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Are US lawmakers focusing too much on child safety in online spaces?

It’s no secret that social media is a place where our sense of self-worth comes to die. So as policymakers in the United States strive to enforce safety measures for children in these spaces, are adults being wrongly left out of the equation?

Public awareness of the dangers posed by social media has grown exponentially over the last decade, with people of all ages and genders reporting negative mental health symptoms after its prolonged use.

Despite this, legal online protection measures have been slow to develop, especially in the US, where the impact of social media on American children is often at the forefront of the conversation.

Facing doubts about implementation and enforcement at every turn, the government’s most powerful proposal for digital protection to date has been the Kids Online Safety Act (KOSA), which is expected to be voted on in Capitol Hill soon.

In short, this bill would grant parents of anyone under the age of 17 additional tools to manage their kid’s experience online, while extending opportunities to strengthen their digital privacy. However, the bill does not address these issues for anyone over the age of 18.

Although most people will heed that platforms like Instagram and TikTok help facilitate social connections, psychological research suggests that the superficial and meaningless nature of social media engagement can increase feelings of loneliness due to a lack of depth and intimacy offered alternatively by face-to-face interactions.

It’s also known that a simple scroll on these platforms – which are rife with photoshopped images and only the highlight reels of everyone’s lives – is a breeding ground for negative self-image, anxiety, and depression.

When 89 percent of Americans believe social media is damaging their mental health, it’s no wonder that adults in the US are concerned that protective measures aimed only at young people won’t be enough to stifle the mental health crisis ensuing across the nation.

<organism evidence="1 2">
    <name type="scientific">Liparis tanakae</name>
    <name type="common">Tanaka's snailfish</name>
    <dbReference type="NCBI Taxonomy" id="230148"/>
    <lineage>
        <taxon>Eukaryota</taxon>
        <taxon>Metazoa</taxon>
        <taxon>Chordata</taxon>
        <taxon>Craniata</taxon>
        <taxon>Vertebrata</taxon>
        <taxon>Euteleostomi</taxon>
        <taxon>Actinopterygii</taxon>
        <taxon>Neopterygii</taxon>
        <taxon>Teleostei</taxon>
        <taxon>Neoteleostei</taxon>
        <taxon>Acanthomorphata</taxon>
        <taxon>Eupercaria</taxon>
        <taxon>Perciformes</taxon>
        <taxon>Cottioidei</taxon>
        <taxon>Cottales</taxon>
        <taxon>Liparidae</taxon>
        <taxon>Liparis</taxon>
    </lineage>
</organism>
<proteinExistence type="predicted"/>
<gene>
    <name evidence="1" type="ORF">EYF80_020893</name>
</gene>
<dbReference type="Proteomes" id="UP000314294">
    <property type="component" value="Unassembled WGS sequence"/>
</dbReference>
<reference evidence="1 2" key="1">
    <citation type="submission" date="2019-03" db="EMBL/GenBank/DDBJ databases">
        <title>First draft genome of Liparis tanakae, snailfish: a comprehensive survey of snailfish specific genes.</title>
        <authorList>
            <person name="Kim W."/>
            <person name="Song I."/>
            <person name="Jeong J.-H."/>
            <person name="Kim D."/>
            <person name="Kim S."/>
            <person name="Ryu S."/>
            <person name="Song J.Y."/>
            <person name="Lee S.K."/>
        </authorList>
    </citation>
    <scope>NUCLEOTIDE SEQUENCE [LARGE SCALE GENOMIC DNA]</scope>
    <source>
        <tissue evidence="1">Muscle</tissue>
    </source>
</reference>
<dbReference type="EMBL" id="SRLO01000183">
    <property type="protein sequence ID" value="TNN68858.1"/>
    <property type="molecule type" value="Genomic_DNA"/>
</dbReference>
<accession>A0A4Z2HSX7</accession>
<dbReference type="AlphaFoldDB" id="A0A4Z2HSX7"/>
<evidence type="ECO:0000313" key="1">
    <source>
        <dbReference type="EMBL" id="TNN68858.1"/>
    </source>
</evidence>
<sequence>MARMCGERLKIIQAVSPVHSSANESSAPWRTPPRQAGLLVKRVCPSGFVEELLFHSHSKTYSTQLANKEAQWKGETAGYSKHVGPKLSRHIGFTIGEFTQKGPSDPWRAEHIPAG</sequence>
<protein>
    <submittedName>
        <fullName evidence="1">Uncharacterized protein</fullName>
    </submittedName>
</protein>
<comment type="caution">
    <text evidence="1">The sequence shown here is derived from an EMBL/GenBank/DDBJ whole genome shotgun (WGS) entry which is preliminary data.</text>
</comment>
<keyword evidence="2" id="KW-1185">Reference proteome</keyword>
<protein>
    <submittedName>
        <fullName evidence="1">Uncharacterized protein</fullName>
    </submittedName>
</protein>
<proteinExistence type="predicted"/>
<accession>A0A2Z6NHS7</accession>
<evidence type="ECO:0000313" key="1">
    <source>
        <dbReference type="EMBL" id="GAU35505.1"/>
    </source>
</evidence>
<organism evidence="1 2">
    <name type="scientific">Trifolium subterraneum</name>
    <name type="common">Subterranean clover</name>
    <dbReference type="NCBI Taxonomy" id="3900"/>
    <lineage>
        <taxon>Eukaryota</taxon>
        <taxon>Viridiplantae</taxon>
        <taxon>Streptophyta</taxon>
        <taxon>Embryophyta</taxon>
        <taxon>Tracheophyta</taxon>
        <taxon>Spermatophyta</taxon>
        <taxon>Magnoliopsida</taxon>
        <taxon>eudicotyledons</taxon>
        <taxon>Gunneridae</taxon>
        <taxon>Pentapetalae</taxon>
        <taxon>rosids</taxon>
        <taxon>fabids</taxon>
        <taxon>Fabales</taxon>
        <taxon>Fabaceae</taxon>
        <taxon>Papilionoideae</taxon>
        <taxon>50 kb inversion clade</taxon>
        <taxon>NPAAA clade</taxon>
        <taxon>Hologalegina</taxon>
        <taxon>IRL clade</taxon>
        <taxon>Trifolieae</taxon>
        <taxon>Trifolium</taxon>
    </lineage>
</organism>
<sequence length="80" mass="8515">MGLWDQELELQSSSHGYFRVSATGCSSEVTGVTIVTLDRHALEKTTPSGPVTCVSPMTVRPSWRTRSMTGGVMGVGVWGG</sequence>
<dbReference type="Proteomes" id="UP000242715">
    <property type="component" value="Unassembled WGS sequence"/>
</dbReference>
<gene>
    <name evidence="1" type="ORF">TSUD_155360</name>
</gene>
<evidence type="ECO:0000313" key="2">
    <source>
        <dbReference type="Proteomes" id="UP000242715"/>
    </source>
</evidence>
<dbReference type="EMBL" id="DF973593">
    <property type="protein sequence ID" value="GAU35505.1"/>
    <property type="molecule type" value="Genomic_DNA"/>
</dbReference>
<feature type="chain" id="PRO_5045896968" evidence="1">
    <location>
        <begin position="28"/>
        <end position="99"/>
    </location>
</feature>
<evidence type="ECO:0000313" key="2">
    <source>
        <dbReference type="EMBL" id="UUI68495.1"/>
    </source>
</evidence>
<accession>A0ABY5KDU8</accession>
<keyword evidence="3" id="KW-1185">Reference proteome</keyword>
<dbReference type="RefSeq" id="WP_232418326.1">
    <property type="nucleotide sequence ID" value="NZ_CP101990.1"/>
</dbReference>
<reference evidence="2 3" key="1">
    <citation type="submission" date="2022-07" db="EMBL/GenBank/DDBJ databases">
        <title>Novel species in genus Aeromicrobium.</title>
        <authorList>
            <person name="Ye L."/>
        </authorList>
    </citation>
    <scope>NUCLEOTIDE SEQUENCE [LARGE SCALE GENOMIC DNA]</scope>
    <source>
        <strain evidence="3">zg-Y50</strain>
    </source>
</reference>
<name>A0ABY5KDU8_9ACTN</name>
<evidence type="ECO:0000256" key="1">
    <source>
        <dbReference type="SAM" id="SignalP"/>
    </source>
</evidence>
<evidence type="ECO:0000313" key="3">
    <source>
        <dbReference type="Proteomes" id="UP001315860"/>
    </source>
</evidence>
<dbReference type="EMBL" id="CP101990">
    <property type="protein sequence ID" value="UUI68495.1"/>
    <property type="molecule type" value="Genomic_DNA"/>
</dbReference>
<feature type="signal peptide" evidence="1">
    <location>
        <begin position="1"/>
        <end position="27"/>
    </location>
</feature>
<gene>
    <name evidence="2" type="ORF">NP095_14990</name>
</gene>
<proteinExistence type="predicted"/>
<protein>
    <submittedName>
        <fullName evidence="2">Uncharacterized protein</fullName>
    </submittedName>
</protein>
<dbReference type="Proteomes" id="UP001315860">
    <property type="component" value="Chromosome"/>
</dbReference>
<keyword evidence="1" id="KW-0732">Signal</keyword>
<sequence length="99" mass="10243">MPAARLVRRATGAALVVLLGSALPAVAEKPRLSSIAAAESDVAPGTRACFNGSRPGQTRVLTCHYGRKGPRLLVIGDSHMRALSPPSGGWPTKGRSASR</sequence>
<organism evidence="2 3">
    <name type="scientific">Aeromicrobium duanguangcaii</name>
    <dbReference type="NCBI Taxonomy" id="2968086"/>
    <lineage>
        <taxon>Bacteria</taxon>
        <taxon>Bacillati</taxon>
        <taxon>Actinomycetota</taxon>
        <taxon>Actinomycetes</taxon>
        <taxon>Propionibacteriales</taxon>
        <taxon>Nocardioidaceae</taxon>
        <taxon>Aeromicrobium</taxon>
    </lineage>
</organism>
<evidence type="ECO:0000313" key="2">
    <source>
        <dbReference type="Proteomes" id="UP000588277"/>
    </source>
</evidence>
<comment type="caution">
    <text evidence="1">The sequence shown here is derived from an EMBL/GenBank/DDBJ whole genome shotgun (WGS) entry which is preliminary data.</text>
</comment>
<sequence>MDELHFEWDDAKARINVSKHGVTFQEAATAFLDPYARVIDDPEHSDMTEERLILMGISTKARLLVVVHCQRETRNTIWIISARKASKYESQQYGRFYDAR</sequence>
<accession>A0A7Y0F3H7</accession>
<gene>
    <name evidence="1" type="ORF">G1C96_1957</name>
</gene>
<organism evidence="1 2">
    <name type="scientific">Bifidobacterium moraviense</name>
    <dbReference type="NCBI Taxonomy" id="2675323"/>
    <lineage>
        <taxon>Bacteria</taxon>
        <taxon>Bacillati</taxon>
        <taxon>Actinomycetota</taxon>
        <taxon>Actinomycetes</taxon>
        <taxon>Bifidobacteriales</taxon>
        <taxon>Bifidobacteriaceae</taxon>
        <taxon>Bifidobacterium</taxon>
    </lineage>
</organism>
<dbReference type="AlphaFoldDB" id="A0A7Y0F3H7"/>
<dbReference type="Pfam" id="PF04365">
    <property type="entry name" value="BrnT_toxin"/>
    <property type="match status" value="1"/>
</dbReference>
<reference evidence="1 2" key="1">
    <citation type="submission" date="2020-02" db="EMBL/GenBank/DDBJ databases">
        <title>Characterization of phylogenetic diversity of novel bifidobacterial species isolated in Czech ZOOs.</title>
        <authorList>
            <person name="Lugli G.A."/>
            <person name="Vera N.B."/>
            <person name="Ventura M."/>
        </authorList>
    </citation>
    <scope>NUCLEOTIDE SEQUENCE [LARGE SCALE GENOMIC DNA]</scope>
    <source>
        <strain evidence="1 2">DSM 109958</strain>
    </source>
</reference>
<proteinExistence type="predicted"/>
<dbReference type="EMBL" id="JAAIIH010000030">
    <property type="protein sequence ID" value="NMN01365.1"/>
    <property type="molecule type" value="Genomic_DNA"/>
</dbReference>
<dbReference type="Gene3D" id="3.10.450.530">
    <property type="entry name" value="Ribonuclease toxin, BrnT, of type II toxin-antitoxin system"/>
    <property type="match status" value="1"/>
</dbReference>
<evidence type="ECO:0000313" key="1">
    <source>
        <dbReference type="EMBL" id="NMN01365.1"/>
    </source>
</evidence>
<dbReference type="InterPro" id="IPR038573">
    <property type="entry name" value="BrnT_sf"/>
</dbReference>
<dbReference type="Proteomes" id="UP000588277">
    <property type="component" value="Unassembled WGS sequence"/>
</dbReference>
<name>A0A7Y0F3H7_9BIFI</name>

Since virtually no one guarantee they will end a session of mindless scrolling completely unscathed, US Surgeon General Vivek Murthy suggested that ‘warning labels’ should be added to social media platforms.

However, officials admit that it is difficult to predict how this would be received by people of all ages, or whether it would have the opposite of the desired effect.

To draw comparisons, nutrition labels sparsely prevent us from indulging in junk foods if we’re really craving them. Rendering certain drugs illegal hasn’t stopped people from becoming addicts. Even laws enforcing drinking ages don’t completely prevent underage kids from experimenting with alcohol.

Not to mention, algorithms and features incorporated into social media platforms have been designed to keep us coming back for more. Consider the slot-machine design of refreshing a page for newly posted content, explore pages that offer an endless selection of posts we’ve never seen before, and notifications about ‘suggested posts’ delivered at random intervals throughout the day.

To address these ‘addictive algorithms’, the state of New York is expected to enact a ban that prevents social media platforms from presenting these many features on accounts belonging to young people.

Again, these protections will only apply to users under the age of 18. What about everyone else?

Should the onus of protection be placed on social media platforms?

Although many would argue that we have a responsibility to regulate our own social media use, others believe internet platforms like Instagram and TikTok should be doing more to prevent harmful content and addictive features from reaching users in the first place.

Given that social media has become essentially become the wild west, while being designed to be highly addictive and also being ridiculously accessible, it’s been good to see certain platforms taking stabs at this already.

Instagram has recently introduced a ‘Made with’ AI label on posts, which users can manually add this tag to their content before posting. If they fail to, Meta will add it automatically if it detects content has been made using AI.

Twitter, on the other hand, has added its ‘Community Notes’ feature, which encourages users to fact-check and clarify claims made online. In some instances, this helps to flag fake news, while presenting factual resources and verified backstories of specific content.

While these features have enhanced our ability to grasp what’s real or true from what’s not to some degree, they still don’t address the damaging effects exposure to social media causes for our mental health.

Most officials agree that placing restrictions on widespread social media use would cause widespread outrage. It would raise arguments about media censorship, individual free will, and freedom of speech.

For now, it seems like we’re all going to have to be responsible for protecting ourselves by limiting our time online and remembering that social media is not real life. It may seem like I’m stating the obvious, but it’s definitely something we all need to remind ourselves of from time to time.